And basically, I ended up going to the Yukon for about a couple months, and literally hand trenching silver with him in the mountains. And just talking about, we were literally on the side of mountain faces, taking rocks, splitting them open and looking inside if there was silver, on this very rich deposit full of… The head geologist had discovered, through looking at the old land records of this area. I had been in a tech startup before that, and just very in my head with thinking about how to change the way we do visual communication and all this. It was just so different in terms of a labor thing. And just being out in the fresh air, and being in a different space. And that chunk of time is something that I look back on all the time.

FRANK BLAKE: That’s very cool, very cool. So I asked David the last time last year, and that prompted the answer of Tyler Cowen. I don’t know if you have another person that you want to give, you get to give a second shout out if you want to.

DAVID PERELL: I visited Ireland about two weeks ago, and I had a friend who I spent a lot of time with in New York. He’s an Irish guy, and he gave me a phenomenal tour of Ireland. And I said I wanted to do one thing, and I wanted to go just outside of Galway on the west of Ireland and visit the hometown of my favorite poet, John O’Donoghue. And he sort of has these Celtic roots, Christian guy, and had this prose that I had just never seen in my life, just a quality. And so I went to his hometown, I went to the bookstore and I bought every single book that he’d ever written.

And I was reading it this morning, and it was just so moving, having been to his hometown to then read what I was seeing again. And I think so often in life, just having people who can just take you by the hand. And he spent four days showing me around Ireland for no reason, just around him feeling patriotic about his country, and wanting to share an experience with me. But just being in his hometown, and just whatever heart was in that place, I really hope it affects my writing and my work. Because he means a lot to me, and having a friend drive me clear across Ireland to go visit this hometown, was just a really beautiful experience.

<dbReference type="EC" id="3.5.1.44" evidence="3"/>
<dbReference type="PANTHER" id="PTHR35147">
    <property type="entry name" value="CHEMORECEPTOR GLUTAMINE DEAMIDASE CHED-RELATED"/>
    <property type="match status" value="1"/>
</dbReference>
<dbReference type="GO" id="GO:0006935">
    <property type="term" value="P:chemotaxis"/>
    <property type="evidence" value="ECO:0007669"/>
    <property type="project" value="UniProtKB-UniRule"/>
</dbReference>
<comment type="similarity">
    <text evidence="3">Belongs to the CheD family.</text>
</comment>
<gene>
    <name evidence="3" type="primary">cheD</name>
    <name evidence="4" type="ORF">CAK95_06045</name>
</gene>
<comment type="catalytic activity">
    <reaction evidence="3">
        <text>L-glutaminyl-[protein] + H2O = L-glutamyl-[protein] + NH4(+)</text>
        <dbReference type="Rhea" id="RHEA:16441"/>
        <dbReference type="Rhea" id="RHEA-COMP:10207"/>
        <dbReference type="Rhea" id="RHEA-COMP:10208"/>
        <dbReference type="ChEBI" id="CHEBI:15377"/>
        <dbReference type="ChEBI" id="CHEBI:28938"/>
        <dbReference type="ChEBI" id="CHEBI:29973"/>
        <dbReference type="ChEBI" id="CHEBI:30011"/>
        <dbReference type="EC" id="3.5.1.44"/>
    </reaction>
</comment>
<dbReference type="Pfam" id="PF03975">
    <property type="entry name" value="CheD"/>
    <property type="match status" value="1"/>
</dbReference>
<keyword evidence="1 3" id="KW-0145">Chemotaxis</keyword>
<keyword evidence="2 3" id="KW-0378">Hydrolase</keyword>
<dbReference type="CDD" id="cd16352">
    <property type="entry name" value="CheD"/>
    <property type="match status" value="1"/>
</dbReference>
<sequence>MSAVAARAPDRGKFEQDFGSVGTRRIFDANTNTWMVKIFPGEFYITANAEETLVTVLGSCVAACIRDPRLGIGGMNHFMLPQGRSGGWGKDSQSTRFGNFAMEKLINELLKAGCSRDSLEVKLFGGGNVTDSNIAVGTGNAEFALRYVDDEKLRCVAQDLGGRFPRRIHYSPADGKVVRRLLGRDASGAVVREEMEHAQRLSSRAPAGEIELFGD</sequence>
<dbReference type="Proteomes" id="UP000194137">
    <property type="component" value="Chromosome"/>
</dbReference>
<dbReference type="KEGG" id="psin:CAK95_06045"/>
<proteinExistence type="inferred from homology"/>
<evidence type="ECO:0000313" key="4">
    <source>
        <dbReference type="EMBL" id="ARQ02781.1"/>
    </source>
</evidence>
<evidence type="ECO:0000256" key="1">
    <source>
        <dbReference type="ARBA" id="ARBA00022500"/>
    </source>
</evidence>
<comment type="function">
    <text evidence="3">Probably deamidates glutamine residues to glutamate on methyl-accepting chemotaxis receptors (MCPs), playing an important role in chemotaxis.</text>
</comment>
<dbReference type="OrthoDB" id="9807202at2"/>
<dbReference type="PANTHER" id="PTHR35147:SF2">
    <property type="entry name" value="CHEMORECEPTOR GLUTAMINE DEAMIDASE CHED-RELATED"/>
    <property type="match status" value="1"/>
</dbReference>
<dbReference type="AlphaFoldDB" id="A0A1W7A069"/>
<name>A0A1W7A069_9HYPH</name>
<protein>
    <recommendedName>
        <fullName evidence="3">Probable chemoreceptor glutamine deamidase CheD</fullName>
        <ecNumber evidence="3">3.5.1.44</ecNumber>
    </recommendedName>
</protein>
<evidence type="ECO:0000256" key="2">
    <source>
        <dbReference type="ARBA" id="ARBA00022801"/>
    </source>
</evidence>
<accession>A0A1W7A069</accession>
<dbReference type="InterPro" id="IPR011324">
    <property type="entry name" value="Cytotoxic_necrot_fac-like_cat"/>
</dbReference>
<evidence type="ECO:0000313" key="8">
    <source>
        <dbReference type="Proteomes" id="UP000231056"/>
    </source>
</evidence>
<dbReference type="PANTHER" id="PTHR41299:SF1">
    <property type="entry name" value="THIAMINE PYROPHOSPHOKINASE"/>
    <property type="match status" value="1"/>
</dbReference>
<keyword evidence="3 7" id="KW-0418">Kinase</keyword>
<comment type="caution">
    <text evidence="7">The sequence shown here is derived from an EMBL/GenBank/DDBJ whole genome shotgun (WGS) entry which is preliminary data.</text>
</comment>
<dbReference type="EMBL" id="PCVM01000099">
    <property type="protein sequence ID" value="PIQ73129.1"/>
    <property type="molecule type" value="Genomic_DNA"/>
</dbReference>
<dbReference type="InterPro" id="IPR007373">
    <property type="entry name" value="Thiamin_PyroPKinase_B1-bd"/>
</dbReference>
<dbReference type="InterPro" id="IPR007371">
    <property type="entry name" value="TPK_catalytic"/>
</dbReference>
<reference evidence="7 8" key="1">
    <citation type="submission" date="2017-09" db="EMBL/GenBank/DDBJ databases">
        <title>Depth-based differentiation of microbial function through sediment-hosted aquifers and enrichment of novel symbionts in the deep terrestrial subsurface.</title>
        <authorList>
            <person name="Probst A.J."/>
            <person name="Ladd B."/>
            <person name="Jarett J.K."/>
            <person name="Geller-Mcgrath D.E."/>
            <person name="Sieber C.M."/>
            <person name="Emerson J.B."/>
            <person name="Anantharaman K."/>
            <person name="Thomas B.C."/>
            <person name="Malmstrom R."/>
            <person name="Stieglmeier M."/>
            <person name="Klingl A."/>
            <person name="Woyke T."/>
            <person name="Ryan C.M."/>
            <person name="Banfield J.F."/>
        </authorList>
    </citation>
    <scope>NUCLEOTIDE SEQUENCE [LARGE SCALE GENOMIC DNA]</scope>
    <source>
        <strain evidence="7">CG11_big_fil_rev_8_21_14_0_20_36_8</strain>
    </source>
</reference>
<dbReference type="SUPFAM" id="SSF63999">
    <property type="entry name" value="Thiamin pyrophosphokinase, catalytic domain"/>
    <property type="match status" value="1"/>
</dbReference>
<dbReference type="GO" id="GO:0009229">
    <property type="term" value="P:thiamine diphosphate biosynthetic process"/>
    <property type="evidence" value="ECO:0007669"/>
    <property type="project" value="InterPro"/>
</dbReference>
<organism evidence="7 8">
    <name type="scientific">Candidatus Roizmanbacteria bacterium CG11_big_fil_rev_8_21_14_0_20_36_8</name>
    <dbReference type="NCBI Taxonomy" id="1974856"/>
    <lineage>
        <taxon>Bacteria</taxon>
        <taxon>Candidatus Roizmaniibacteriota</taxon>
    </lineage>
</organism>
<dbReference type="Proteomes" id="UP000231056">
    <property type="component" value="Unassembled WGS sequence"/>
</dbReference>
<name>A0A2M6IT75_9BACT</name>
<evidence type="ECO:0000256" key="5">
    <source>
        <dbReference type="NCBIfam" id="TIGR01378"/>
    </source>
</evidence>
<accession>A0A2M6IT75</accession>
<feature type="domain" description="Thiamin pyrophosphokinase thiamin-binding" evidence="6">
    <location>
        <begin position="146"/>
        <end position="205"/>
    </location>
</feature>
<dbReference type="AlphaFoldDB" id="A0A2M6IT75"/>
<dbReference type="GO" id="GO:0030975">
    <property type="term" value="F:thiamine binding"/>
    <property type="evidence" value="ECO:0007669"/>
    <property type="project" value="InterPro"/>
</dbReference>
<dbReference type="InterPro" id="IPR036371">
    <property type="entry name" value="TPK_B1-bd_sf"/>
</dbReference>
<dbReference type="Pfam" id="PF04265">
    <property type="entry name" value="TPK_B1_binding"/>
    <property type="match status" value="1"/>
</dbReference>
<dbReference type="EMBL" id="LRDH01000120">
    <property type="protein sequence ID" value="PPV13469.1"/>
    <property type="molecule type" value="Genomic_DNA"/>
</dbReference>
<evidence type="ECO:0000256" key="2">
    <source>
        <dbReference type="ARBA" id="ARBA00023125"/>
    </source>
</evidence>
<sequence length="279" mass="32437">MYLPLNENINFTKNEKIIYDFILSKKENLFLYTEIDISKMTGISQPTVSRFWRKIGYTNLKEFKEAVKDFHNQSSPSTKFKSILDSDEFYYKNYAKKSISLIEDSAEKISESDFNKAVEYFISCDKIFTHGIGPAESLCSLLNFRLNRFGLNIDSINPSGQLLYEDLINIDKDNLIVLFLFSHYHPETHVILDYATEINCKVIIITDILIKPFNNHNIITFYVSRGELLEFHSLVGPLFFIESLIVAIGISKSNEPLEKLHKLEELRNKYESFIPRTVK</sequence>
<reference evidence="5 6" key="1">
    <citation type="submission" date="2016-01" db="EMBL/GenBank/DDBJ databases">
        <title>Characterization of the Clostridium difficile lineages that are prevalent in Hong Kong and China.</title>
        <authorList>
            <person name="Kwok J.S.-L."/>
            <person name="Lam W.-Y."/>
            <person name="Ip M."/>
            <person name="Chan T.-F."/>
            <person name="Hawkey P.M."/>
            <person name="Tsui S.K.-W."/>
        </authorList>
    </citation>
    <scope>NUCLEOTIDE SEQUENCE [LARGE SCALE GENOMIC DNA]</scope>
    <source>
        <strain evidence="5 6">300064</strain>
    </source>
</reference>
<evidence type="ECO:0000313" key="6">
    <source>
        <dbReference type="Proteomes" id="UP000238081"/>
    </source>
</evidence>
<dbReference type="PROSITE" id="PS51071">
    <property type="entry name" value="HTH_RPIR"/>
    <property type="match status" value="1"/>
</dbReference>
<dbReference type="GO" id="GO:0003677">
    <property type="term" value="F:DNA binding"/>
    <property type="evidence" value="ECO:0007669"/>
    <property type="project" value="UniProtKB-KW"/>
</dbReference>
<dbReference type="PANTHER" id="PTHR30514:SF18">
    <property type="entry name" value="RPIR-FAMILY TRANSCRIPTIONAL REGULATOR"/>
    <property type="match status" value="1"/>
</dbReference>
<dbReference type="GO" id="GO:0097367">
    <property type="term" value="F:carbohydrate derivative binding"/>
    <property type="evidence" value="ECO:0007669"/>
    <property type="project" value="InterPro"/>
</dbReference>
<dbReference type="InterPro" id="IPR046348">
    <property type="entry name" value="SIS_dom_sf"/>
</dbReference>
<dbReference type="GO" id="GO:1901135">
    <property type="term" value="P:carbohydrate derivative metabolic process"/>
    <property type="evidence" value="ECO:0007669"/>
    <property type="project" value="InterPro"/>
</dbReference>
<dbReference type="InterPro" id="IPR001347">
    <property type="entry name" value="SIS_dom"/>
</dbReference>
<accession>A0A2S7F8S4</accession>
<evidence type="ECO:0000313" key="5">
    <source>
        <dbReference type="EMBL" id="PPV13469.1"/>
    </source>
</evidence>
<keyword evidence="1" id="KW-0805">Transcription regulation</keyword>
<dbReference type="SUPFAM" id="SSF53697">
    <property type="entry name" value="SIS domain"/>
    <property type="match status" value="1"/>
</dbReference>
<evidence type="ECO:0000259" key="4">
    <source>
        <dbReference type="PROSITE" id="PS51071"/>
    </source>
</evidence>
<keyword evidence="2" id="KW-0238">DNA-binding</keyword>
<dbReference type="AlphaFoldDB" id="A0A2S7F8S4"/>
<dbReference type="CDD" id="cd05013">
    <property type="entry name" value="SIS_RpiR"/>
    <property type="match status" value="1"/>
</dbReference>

FRANK BLAKE: That’s perfect. Thank you, David. Thank you for the writings that you put out there, so thought provoking, and for what you’re doing more generally with Write of Passage. And thank Kelli, and Mitchell and Tommy. It’s an interesting process for picking people out of a whole bunch of applications. And then this is the first time we’ve been face to face, and going, God, these people are great. This is awesome. So, I really appreciate your spending time here. I always also give every guest an opportunity to just tell listeners how to follow up with them if they are interested in following up. So I’ll start with David. How do people who have listened to this, and they go “Boy, I just need to know more about what’s going on with David Perell,” where do they go?

DAVID PERELL: Yeah. Just go to my website,, P-E-R-E-L-L, dot com. One R, two Ls. Or just search David Perell, 50 Days of Writing, and you’ll get a free 50 day email course on the mechanics of online writing. Focused on capturing ideas, putting ideas onto the page, and then getting your ideas distributed, so they’re actually read.

FRANK BLAKE: Fantastic. And Kelli, any place that if somebody wants to follow up, somebody who’s thinking about unicycling in Laos or something?

KELLI JACKSON: You can find me, I’ve got a website which is It’s number 1. Thank you.

FRANK BLAKE: All right, terrific. And Mitchell?

MITCHELL WILSON: Yeah. So my website,, Mitchell with two Ls.

FRANK BLAKE: Terrific. And Tommy?

TOMMY LEE: Yeah. So, my full name is Thomas Elliot Lee. So my website is So just Tom, the letter E, and then Lee, L-E-E, dot com.

FRANK BLAKE: All right. Fantastic. Well, thank you all again. And I know since Kelli’s in Australia, and Tommy’s in Canada, Mitchell’s here in the U.S., it proves out David’s point that this was a very international undertaking. And I appreciate all of you, because there’s some time zone stress that you all have to deal with as well. Thank you very much for participating.

DAVID PERELL: Thanks, Frank.